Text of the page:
On the University of Arizona volleyball team’s upcoming European tour, the student-athletes will be enrolled in a study abroad class, adding an educational and cultural component to their competition schedule.
The volleyball team, which is embarking this week on a four-country European tour, is the second UA team to have an instructor embedded on an international competition trip. In a pilot program, the women’s tennis team earned study abroad credit last summer while in Japan.
The program came out of conversations between Harmony DeFazio, executive director of UA Study Abroad, Associate Athletic Director John C. Mosbach, who is also the director of C.A.T.S. Academics, and Judd Ruggill, head of the Department of Public and Applied Humanities. The student-athlete population can be difficult to serve in terms of study abroad opportunities, DeFazio says, but NCAA rules allow for a team to take an international trip once every four years.
“We figured out that when they’re doing their team travel, we can potentially layer on a course that would contextualize a bit where they are going,” DeFazio says. “We wanted to do a credit-bearing course, and we wanted it to be something that would help put the international experience into perspective.”
The course, Public and Applied Humanities 372: Intercultural Competence: Culture, Identity, Adaptation, and Intercultural Relations, serves the educational goal of helping students develop their cultural cross-cultural understanding, empathy and collaboration in a global context.
“An essential part of working at the UA is pursuing innovative ways of enriching the student experience,” Ruggill says. “PAH 372 was designed expressly with this in mind, and coupling the course with the student-athlete experience abroad has been a great match all around.”
The demanding schedule and rules for NCAA athletes creates a challenge in finding opportunities for those student-athletes to have study abroad experiences, Mosbach says. The teams spend so much time together, an approach focused on groups in addition to efforts to engage individual students made sense.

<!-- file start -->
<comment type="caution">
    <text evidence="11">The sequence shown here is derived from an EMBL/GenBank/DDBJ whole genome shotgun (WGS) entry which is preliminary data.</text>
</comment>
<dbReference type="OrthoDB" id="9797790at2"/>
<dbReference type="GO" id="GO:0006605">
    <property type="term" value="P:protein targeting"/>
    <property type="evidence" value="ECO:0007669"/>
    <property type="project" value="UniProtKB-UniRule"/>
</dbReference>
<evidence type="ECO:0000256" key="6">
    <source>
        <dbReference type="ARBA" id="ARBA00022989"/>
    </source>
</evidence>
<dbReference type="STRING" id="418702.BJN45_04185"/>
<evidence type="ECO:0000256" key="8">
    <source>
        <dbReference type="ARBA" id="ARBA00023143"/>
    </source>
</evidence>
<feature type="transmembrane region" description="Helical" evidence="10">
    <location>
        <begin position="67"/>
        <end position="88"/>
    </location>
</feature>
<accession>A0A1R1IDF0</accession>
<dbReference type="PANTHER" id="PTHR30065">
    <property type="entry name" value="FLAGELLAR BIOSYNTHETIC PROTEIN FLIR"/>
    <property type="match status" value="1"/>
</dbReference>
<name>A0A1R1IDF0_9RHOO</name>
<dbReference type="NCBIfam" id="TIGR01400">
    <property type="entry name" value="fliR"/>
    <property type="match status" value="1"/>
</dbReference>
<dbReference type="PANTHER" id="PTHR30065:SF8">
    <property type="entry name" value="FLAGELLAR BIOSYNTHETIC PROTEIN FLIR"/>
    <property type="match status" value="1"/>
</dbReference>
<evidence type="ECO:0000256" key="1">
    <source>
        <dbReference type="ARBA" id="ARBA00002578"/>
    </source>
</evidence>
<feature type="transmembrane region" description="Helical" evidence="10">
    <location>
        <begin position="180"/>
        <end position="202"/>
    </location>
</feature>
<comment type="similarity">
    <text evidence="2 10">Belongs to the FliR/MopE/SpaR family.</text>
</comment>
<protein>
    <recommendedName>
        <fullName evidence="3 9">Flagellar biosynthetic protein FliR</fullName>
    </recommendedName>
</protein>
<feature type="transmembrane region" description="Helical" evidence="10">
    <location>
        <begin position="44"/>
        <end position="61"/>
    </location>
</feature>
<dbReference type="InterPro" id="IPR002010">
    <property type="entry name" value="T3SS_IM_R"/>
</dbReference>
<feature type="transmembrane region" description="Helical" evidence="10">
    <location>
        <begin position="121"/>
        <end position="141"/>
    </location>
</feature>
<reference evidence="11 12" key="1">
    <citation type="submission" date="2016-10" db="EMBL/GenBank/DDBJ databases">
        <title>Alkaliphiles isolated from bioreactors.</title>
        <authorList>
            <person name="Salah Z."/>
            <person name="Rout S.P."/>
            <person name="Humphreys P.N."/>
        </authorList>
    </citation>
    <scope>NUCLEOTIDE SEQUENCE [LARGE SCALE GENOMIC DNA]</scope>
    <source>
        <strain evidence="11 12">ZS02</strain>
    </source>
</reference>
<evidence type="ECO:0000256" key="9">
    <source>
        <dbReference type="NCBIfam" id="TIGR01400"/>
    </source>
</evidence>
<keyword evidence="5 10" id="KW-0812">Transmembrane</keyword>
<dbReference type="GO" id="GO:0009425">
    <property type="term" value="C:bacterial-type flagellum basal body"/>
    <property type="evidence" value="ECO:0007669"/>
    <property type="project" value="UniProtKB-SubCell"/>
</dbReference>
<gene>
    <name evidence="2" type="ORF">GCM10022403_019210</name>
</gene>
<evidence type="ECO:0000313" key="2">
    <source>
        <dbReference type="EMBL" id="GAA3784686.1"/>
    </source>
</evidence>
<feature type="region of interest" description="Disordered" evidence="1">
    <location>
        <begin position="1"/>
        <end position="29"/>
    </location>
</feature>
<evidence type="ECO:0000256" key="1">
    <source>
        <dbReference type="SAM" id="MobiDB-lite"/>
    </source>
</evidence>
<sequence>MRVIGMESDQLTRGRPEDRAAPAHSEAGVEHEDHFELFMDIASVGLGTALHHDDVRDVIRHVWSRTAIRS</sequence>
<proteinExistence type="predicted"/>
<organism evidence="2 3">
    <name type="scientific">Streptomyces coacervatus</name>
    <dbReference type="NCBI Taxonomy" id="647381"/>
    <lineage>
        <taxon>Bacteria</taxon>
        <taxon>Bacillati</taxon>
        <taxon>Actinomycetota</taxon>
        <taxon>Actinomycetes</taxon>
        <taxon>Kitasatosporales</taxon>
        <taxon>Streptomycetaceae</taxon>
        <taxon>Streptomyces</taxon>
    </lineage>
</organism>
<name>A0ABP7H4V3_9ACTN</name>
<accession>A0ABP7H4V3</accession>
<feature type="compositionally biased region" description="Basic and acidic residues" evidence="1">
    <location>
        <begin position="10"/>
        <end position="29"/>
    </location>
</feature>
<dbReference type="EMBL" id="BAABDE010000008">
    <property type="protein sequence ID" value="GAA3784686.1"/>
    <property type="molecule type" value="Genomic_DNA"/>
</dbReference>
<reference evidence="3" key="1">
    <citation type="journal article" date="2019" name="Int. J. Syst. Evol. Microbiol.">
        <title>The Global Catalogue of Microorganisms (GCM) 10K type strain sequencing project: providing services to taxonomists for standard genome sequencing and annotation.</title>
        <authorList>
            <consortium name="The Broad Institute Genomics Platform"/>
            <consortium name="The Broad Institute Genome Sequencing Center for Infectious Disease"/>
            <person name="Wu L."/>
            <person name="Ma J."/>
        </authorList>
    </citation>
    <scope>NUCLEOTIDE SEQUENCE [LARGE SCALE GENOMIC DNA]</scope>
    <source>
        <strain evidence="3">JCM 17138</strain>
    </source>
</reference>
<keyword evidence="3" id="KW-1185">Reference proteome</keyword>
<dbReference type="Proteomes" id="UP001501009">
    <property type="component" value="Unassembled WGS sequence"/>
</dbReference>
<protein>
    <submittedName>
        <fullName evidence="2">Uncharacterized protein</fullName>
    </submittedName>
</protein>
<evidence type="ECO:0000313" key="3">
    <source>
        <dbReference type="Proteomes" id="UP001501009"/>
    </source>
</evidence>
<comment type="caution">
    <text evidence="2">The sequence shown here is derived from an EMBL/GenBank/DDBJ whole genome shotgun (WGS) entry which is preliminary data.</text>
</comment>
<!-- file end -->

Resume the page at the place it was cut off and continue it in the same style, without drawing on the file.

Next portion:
“We’re committed to the total success of our student-athletes, and this is the perfect framework,” he says. “This is a great collaboration to add an academic piece to the international competition. It’s tied into their education, and at the end of the trip, it brings substantial value to their experience.”
For Head Coach Dave Rubio, this is the first time in his 28 years at the UA he’s been able to take a team on an overseas trip. The itinerary includes Italy, Slovenia, Austria and the Czech Republic.
“The benefits of a trip like this are numerous and far-reaching. Volleyball, to me, is a secondary component of the trip. The wins and losses of the matches will be insignificant to the overall experience,” Rubio says. “For a lot of the players, this is the first time they’ll ever venture outside of the U.S. The educational aspect of it may be the thing they’ll enjoy the most.”
Before the trip, the players were split into groups. Each group was tasked with researching the history and culture of one of the cities they’ll be visiting, then giving presentations to the rest of the team.
Markéta Hanzlová, who was born in Liberec, Czech Republic, will be one of the local guides for the players. Hanzlová played for the Wildcats in 2010 and 2011 while obtaining a degree in German studies.
“When I was 25 I traveled around the world, and that was mind-blowing for me. It changed my entire perspective of how I viewed the world,” Hanzlová says. “I had my degree in hand, yet without question, the best education I had was experiencing different cultures. Those are the things you can’t learn in a classroom. That will be very similar to what the players will experience.”
While various schools include service programs on foreign athletic trips, including a for-credit academic component is rare.
“We’re very lucky in that we have such good partners in Arizona Athletics and the College of Humanities. They have been very willing to help us figure out this program,” DeFazio says. “They fully understand the value of international experiences and are excited to help students gain a leg up in the career world after college.”
PAH 372, one of the core classes in the applied humanities major, can be modified to match the particular cultural experiences students will encounter, making it a good fit for wherever teams might be traveling in future years.
“This course is able to give students the tools to talk about what it’s like to have an international experience,” DeFazio says. “They’re traveling to compete, but the intercultural competence course is a perfect fit while they’re navigating being in other countries. Our hope is there are enough teams that every year someone is traveling, and we’ll be able to continue this trend.”